Monday, 10 July 2017

Wild marjoram

I've gone back to the more traditional cure alls for this post and 
hopefully won't get sidetracked onto the more gruesome 
cures as before!

Wild Marjoram, according to Culpepper's Herbal 1653, also called Organy and Joy of the Mountain is a herbal cure-all. Made into a tea or infusion "stengthens the stomach and head much, there being scarce a better remedy growing for such as are troubled with a sour humour in the stomach, it restoreth the appetite, helps the cough and consumption of the lungs, helps the biting of venomous beasts and such as have poisoned themselves by eating hemlock, henbane or opium. It provokes urine and the terms of women, helps the dropsy, the scurvy, scabs, itch and yellow jaundice."

I like this recipe tho!

Sir William Paston's recipe for a 'pleasant mead' 1669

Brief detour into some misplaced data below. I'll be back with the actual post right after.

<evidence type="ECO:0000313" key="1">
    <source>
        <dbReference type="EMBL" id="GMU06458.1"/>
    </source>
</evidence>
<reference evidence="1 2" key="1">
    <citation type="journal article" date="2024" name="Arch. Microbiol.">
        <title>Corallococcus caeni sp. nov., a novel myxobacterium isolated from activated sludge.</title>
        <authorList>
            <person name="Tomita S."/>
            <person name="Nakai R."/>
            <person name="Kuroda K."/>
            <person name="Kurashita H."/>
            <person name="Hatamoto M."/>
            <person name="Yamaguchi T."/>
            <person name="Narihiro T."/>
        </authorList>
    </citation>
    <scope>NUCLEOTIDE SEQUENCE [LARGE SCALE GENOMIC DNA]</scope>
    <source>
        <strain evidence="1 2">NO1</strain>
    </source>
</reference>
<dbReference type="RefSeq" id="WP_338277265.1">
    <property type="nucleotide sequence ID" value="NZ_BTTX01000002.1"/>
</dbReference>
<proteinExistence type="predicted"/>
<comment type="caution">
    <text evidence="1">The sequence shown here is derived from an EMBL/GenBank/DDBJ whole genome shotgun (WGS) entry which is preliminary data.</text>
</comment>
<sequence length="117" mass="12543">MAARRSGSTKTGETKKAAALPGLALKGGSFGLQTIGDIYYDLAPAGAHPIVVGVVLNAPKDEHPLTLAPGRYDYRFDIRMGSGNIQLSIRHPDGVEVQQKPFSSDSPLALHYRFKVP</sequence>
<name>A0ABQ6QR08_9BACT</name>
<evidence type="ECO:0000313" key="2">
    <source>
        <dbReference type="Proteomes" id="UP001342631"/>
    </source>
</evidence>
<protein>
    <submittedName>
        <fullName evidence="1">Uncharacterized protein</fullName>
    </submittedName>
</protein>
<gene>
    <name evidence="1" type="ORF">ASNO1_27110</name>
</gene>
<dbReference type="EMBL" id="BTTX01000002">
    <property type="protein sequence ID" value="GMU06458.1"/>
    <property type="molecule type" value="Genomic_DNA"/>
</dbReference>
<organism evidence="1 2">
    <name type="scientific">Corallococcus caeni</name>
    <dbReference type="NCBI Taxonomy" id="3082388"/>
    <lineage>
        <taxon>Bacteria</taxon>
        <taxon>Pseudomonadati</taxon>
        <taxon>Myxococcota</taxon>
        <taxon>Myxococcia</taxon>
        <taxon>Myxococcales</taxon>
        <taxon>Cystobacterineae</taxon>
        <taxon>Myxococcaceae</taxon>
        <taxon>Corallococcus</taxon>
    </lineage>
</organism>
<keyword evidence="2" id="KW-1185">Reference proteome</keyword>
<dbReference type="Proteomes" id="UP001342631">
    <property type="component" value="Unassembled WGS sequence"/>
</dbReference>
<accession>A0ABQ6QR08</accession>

To a gallon of water, put a quart of honey, about ten sprigs of sweet majoram, half so many tops of bay. Boil these very well togethere and when it is cold bottle it up. 
It will be ready in ten days.

These days, essential oil from the leaves of wild marjoram is popular. 
It is used in massage to relax tense muscles or to support the nervous system, 
and is often simply used for its soothing aroma.

Other interesting facts about the plant.

Bees like it!

The ancient Greeks and Romans believed that the goddess of love first cultivated marjoram and that her gentle touch had given it its fragrance, so newly married couples were crowned with marjoram wreaths.
  • The Greeks dressed their hair and eyebrows with a fragrant pomade made from marjoram.
  • A bunch of sweet marjoram was placed beside milk containers during thundery weather as it was thought that this would prevent the milk going sour. 

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